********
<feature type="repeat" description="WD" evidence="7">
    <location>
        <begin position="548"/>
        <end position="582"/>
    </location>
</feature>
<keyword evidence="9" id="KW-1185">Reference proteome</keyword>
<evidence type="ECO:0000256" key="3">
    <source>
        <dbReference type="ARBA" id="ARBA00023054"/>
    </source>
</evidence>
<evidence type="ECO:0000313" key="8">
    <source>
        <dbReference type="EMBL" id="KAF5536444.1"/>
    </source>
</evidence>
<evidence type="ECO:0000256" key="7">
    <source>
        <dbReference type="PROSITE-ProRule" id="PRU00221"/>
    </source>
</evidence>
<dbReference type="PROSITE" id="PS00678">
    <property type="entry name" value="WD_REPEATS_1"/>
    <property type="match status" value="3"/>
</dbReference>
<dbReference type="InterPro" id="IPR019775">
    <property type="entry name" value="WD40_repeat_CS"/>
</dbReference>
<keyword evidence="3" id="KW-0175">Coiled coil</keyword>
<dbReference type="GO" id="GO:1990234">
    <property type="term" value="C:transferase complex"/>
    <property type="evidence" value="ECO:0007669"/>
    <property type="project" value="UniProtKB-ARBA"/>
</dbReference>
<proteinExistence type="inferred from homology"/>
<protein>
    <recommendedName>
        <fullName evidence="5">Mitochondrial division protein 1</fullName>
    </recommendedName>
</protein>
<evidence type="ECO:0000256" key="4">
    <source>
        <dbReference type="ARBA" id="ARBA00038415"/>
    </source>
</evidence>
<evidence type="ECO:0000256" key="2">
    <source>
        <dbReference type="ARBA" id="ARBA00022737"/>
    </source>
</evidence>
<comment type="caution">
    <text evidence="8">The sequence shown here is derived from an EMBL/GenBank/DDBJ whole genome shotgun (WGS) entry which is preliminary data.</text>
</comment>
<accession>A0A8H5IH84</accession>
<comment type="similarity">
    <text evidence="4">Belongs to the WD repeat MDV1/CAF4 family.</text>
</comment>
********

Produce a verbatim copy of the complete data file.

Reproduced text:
<feature type="repeat" description="WD" evidence="7">
    <location>
        <begin position="548"/>
        <end position="582"/>
    </location>
</feature>
<keyword evidence="9" id="KW-1185">Reference proteome</keyword>
<evidence type="ECO:0000256" key="3">
    <source>
        <dbReference type="ARBA" id="ARBA00023054"/>
    </source>
</evidence>
<evidence type="ECO:0000313" key="8">
    <source>
        <dbReference type="EMBL" id="KAF5536444.1"/>
    </source>
</evidence>
<evidence type="ECO:0000256" key="7">
    <source>
        <dbReference type="PROSITE-ProRule" id="PRU00221"/>
    </source>
</evidence>
<dbReference type="PROSITE" id="PS00678">
    <property type="entry name" value="WD_REPEATS_1"/>
    <property type="match status" value="3"/>
</dbReference>
<dbReference type="InterPro" id="IPR019775">
    <property type="entry name" value="WD40_repeat_CS"/>
</dbReference>
<keyword evidence="3" id="KW-0175">Coiled coil</keyword>
<dbReference type="GO" id="GO:1990234">
    <property type="term" value="C:transferase complex"/>
    <property type="evidence" value="ECO:0007669"/>
    <property type="project" value="UniProtKB-ARBA"/>
</dbReference>
<proteinExistence type="inferred from homology"/>
<protein>
    <recommendedName>
        <fullName evidence="5">Mitochondrial division protein 1</fullName>
    </recommendedName>
</protein>
<evidence type="ECO:0000256" key="4">
    <source>
        <dbReference type="ARBA" id="ARBA00038415"/>
    </source>
</evidence>
<evidence type="ECO:0000256" key="2">
    <source>
        <dbReference type="ARBA" id="ARBA00022737"/>
    </source>
</evidence>
<comment type="caution">
    <text evidence="8">The sequence shown here is derived from an EMBL/GenBank/DDBJ whole genome shotgun (WGS) entry which is preliminary data.</text>
</comment>
<accession>A0A8H5IH84</accession>
<comment type="similarity">
    <text evidence="4">Belongs to the WD repeat MDV1/CAF4 family.</text>
</comment>